A moment of reflection and solitude at Machu Picchu in Peru — feeling how far I’ve come.
Transformation Follows Failure
As I am now travelling the world (visiting London, India, Bahrain, and then studying abroad in South America), I have realized what it’s like to be in a country with a language that’s foreign to me. And I realized how many international students feel when they come to Fuqua and Durham — they may know the words in the English dictionary, but may not understand idioms and slang. But they continue to learn English. It’s their curiosity and dedication to understand the English language that shows me that nothing is impossible. When in South America, I plan on getting lost on the roads, mistranslating Spanish words, and having moments in which I’m terrified — in short, I’ll make mistakes, and there will be failures. I think this will lead to stronger memories and a greater sense of accomplishment. It will lead me to better understand myself — how I deal with conflict, how I act under pressure, and how I am able to overcome any difficulties that I may face. It will better prepare me for the consulting world, where I will face conflict with my clients, my superiors, and my teammates. It will allow me to thicken my skin and to believe in myself. Failure is all about the effort you put in — the more effort that is put into overcoming a mistake, the more likely that it will result in greater success.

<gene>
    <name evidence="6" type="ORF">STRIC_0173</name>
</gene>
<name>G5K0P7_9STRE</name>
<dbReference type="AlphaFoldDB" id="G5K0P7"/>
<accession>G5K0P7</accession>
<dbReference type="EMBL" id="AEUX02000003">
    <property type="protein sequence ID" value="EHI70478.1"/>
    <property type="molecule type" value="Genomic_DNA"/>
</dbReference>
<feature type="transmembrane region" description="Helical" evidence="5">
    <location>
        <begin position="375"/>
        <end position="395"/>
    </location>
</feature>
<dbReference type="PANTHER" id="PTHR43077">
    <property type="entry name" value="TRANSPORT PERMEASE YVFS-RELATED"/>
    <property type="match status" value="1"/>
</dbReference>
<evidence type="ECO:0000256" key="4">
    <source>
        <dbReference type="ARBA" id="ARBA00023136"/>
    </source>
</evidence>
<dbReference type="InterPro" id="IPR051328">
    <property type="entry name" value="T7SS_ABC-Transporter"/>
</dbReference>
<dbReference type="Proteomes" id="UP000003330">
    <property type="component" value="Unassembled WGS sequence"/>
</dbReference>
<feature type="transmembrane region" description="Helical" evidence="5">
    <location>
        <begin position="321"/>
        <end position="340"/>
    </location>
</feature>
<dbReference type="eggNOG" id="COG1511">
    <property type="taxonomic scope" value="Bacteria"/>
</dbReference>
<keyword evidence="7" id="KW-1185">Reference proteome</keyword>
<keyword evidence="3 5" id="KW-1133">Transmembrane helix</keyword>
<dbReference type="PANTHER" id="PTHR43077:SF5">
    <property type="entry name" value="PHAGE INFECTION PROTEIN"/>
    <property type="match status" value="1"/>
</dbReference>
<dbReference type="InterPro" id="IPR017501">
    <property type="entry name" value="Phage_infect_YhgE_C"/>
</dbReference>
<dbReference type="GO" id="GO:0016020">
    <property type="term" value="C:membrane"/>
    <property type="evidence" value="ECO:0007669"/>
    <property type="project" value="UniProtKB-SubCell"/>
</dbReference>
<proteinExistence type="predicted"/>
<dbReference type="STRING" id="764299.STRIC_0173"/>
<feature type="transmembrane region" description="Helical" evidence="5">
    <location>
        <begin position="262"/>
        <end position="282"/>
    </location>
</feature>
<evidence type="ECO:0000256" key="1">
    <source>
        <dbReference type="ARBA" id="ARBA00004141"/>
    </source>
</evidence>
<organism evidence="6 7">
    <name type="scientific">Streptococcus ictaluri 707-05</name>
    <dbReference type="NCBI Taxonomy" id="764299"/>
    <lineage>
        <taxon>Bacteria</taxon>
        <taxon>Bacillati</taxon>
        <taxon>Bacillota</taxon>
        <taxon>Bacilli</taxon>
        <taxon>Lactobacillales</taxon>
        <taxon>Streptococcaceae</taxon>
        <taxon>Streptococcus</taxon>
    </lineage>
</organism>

I am realizing that business school is about more than just learning statistical analysis. Business school should take you out of your comfort zone in order to make you stretch and grow. It may be uncomfortable at times, but most transformational journeys are. Business school prepares you for the rigors and realities of the working world, where you will face the same industry challenges day to day, encounter bureaucracy at its height, and of course, make some decision that causes a project to be unsuccessful. But through all this, there is one thing that does not change. It is the people that you surround yourself with, the mentors that you follow, and the leader you aspire to be. Although we may fail at times, it is important to remember that failure is a natural part of life — no one is perfect. Through failure, keep your head held up high and be courageous to take a risk and accept the fall if it comes.
Life’s path is made up of slabs — with each crack comes failure, with each slab comes a new experience … and when the path is finally built, it will lead to a home of great leadership, honest work, and genius business ideas.